“Please… let me go.”
“Go? Do you even know where you are? Or how you would return home from here?”
“We’re at the River Arkiva,” answered Mithras.
“Ah, you have been listening. You have a very good ear.”
“And from here I would ride southeast. A day’s ride, I’d wager,” Mithras said forcefully. I think I could probably get home even sooner.
The man said, “It may take longer than that.”
Mithras seemed thrown by the comment; somewhat puzzled by how that statement could be true. How can I be further than a day from Fahržan? How long have I been asleep?
The man continued, “We move more quickly than you think. Your father closed all of the city gates in three quarters of one hour, and yet it was not fast enough. And the river you hear is the River Zakriva. From there, we shall enter the greatwood Látos—”
“You’re taking me to Tandar,” interrupted Mithras.
“Aye. Our country.”
“For ransom of course. You can’t possibly think that we’d abducted you for the pleasure of your company, can you?”
“My father will pay your ransom. Whatever you want will be yours.”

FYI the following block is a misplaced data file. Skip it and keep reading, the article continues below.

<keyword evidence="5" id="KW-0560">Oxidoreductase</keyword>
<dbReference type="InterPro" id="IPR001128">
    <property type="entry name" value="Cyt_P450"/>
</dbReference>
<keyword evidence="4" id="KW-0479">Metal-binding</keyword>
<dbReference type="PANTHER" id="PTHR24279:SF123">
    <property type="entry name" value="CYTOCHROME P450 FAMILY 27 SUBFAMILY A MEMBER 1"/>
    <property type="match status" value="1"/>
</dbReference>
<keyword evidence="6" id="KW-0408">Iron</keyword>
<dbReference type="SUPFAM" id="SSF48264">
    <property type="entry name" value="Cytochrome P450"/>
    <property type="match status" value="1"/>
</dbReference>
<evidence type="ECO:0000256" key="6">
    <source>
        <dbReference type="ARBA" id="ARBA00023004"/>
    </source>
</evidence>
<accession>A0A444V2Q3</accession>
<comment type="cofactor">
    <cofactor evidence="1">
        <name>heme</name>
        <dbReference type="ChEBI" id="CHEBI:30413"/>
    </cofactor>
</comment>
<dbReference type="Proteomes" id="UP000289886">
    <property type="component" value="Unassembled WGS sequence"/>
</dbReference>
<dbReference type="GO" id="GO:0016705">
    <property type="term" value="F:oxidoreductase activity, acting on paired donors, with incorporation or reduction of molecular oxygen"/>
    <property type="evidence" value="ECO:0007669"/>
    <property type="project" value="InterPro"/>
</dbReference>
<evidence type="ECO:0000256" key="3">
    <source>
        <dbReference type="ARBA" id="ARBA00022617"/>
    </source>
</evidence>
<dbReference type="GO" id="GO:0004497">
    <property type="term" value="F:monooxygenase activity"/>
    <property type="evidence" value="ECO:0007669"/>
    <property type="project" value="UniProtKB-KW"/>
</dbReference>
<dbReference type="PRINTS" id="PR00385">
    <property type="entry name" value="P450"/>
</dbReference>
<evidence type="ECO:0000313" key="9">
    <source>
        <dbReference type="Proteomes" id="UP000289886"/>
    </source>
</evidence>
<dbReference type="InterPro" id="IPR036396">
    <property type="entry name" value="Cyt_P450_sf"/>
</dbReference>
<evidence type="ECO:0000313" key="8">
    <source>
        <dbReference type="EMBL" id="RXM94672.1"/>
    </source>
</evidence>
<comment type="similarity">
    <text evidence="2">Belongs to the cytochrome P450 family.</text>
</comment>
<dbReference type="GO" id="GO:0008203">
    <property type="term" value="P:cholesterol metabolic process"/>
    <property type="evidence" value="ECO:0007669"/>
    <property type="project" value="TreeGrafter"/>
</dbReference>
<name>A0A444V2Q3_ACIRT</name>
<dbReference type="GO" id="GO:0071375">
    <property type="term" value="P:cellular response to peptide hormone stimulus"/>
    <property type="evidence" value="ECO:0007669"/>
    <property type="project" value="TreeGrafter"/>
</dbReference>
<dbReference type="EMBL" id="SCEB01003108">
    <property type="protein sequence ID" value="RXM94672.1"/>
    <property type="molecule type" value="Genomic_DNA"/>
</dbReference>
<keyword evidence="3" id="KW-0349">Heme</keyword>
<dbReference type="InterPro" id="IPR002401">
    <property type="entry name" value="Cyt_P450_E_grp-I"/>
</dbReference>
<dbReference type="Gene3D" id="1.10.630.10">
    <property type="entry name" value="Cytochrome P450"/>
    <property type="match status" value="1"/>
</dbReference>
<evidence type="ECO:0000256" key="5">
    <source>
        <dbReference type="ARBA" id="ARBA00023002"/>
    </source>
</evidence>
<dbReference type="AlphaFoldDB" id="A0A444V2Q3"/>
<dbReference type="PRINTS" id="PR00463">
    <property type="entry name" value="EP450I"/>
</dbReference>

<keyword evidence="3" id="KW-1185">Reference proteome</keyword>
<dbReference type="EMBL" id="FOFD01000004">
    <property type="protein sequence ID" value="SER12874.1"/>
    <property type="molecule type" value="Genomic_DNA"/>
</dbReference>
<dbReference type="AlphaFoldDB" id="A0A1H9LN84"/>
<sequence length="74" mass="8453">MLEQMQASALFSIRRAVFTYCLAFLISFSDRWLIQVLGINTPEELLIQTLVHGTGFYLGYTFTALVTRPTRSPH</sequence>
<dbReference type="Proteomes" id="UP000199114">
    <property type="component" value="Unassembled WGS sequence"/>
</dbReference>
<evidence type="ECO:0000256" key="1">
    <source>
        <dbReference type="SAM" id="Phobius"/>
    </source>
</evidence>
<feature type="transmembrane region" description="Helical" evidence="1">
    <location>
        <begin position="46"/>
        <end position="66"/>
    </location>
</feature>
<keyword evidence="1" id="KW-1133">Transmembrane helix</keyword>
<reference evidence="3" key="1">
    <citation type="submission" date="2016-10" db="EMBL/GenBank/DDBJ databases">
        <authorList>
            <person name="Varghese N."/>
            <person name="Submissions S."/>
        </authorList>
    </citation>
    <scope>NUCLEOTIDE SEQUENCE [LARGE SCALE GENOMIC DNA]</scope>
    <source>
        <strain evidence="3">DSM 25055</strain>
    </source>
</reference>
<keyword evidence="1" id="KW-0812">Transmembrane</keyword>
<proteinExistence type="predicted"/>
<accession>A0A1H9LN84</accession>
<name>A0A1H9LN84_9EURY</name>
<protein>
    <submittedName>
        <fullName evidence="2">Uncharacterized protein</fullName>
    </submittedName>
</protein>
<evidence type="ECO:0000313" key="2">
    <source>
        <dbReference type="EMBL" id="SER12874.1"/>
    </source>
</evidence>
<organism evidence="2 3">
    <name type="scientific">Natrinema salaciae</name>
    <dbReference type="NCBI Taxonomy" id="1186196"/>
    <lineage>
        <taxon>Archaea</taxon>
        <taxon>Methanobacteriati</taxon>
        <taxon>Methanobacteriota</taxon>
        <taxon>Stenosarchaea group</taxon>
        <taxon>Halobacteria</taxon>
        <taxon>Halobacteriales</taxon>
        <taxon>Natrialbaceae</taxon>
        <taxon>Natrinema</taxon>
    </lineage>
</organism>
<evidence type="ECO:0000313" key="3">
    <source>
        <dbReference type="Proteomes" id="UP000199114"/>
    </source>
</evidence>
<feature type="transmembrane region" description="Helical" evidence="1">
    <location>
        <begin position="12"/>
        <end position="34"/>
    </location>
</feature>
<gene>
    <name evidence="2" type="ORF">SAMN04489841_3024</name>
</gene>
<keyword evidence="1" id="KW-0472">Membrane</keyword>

“Oh, we know he will pay. King Tavius has assured us of that.”
Mithras sighed, smiled even as he said conclusively, “Ah, so this is political. I see. You realise this stunt; whatever sum Tavius demands won’t be enough. You’re beaten. Tandar will fall.”
The man growled slightly, “That, is for the gods to decide.”
“They have already decided. And you won’t kill me,” said Mithras raising his voice, “You can’t kill me! If I’m dead, your king will never get his ransom!”
In a flash, the man brought the sharpened poniard to Mithras’ windpipe, and pressed against it, drawing blood. Not just a bloodied nose, thought Mithras, if he cuts any deeper into my flesh I will be a dead man. Mithras shut his eyes, shut his mouth and gulped, waiting for his sudden end.
“You assume too much, Prince. Go ahead, cry out!” said the man with a goading tone. “They will be your last words!” Moments passed in silence when at last the man relaxed so that the knife was just hovering above his neck now. “Little depends on your survival. Your father doesn’t need to know you’re dead when he pays the ransom. Decide now. Would you rather walk out of this mess, or be carried out?”